Labour MP Michael Meacher set out a cataclysmic vision of the dangers posed by climate change in the second keynote address, concentrating on the devastating impact it could have on life and health. “If we do nothing, global warming will kill billions this century,” he said.

The former environment minister began his warning saying recent reports from across the world showed compelling evidence from scientists that the world is going through a profound and dangerous change in climate.

“In particular, we face a runaway of melting Arctic sea ice, a shutdown of global ocean circulation systems in the north Atlantic, massive methane releases from melting permafrost in Siberia and Alaska, more violent hurricanes everywhere and mega-droughts from northern China to the American west. And these are just some of the more prominent trends.”

He added that the World Health Organisation (WHO) estimates that something in the order of 160,000 people die each year as result of the effects of climate change, notably from malaria, dysentery and malnutrition. “That is 50 times those who died in the Twin Towers and this time, it is every year.”

Some people say this is remote from Britain. They think it will not affect us and anyway, it is only in the distant future. “Well, they are wrong. George Bush’s top climate modeller, Jim Hansen, said that we have at the most, have 10 years to make the drastic cuts in emission that may head off climate change.”

Continuing the apocalyptic message, Meacher cited a UN report that warned of rising sea levels, desertification and shrinking fresh water supplies which will create up to 50 million refuges by the end of this decade, while research from the London School of Hygiene and Topical Medicines warns that out of 10 of the most dangerous vector-borne diseases, nine will get worse, especially malaria – because of climate change.

He continued, “Food supplies worldwide will be disrupted by intensified droughts which have already been seen in the southern hemisphere, and industrial agriculture in the north will be prone to a surge in pests from warmer climates. And what is really worrying is that climate disaster is in its early stages and it is not linear, it is a dynamic process of intensification.”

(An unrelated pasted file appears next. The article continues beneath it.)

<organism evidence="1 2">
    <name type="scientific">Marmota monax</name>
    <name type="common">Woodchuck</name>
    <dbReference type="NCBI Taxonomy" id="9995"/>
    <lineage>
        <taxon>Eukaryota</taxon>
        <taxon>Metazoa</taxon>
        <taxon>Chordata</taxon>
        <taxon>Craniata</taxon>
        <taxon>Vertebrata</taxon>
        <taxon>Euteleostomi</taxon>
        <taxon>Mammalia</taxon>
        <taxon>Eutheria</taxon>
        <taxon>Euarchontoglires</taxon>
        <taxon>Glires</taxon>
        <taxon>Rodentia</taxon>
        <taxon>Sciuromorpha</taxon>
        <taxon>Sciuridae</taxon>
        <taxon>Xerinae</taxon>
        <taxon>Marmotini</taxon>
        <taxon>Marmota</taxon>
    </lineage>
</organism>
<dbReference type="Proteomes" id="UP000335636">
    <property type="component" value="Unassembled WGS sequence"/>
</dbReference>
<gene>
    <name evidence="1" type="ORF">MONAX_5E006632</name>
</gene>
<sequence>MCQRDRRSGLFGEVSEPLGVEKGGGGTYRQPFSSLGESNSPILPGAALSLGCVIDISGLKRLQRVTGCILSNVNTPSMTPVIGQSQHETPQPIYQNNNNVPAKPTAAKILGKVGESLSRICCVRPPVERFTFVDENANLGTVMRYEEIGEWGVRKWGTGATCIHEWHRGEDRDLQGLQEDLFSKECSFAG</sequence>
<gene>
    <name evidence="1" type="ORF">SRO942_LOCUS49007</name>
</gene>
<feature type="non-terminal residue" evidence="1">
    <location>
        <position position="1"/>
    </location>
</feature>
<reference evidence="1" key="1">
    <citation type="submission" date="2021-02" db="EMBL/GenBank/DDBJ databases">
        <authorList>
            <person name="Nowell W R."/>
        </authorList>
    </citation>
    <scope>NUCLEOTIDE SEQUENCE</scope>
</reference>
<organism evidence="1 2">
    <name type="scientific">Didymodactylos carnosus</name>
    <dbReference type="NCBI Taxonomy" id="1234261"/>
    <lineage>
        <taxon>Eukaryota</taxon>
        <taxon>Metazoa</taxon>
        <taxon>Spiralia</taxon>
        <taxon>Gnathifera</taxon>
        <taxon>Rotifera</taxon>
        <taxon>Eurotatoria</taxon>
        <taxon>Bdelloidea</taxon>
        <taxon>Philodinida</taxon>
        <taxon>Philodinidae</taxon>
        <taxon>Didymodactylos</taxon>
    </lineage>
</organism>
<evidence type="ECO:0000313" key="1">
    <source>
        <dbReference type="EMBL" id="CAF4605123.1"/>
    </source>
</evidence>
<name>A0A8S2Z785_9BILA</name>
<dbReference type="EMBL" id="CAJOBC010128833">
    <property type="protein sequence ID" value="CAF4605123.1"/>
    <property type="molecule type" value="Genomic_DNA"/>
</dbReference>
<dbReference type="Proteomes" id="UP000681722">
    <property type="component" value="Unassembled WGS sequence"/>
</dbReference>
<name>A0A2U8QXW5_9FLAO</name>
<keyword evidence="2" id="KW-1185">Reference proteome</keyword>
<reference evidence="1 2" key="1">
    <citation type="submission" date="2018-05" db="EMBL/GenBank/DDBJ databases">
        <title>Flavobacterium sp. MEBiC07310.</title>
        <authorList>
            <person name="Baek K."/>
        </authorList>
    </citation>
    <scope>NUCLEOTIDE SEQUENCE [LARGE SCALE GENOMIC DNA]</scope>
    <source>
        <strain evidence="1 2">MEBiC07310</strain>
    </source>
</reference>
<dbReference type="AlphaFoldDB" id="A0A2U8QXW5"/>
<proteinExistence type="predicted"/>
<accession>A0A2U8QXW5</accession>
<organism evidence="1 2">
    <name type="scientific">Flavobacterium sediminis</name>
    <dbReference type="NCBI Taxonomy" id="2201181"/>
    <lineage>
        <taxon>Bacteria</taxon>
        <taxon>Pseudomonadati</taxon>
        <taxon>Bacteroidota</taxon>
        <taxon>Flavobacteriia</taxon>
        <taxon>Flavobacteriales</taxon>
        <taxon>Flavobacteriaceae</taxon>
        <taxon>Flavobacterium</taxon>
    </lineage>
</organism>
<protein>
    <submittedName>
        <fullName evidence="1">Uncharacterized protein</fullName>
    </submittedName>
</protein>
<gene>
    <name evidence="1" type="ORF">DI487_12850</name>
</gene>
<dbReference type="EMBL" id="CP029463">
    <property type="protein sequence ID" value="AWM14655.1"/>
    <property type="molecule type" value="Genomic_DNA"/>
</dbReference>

Is this inevitable and irreversible, asked Meacher. “It can still be slowed and over time halted,” he responded, “but it requires much more radical changes in our transportation, our economic system and lifestyles.”

Scientists said that a 70% reduction is needed in carbon emissions by 2050, but no country has developed a policy to deal with this level of reduction, and past performance on the issue was so far has been poor. Emissions have increased in six out of the last nine years, he said. “I find it almost incomprehensible that the greatest disaster that has ever confronted us is staring us in the face, and so far so very little has been done in relation to the scale of the threat. Nor is there any excuse.”

Although the UK has only 1% of the world’s population and accounts for 2% of world emissions, it should take a lead on the issue said Meacher, although he also accepted that Britain could only do something effectively within an international arrangement tackling climate change.

“Some say this is all in the future, but they are wrong. We have at most 10 years to drastically cut emissions. We need greater urgency. There needs to be a change in mindset at all levels among government, industry and populations which has to be so sweeping as to be breathtaking.”

Pic number – 8017 or 8024 - Michael Meacher

Andrew Holt is features editor of Insurance Times.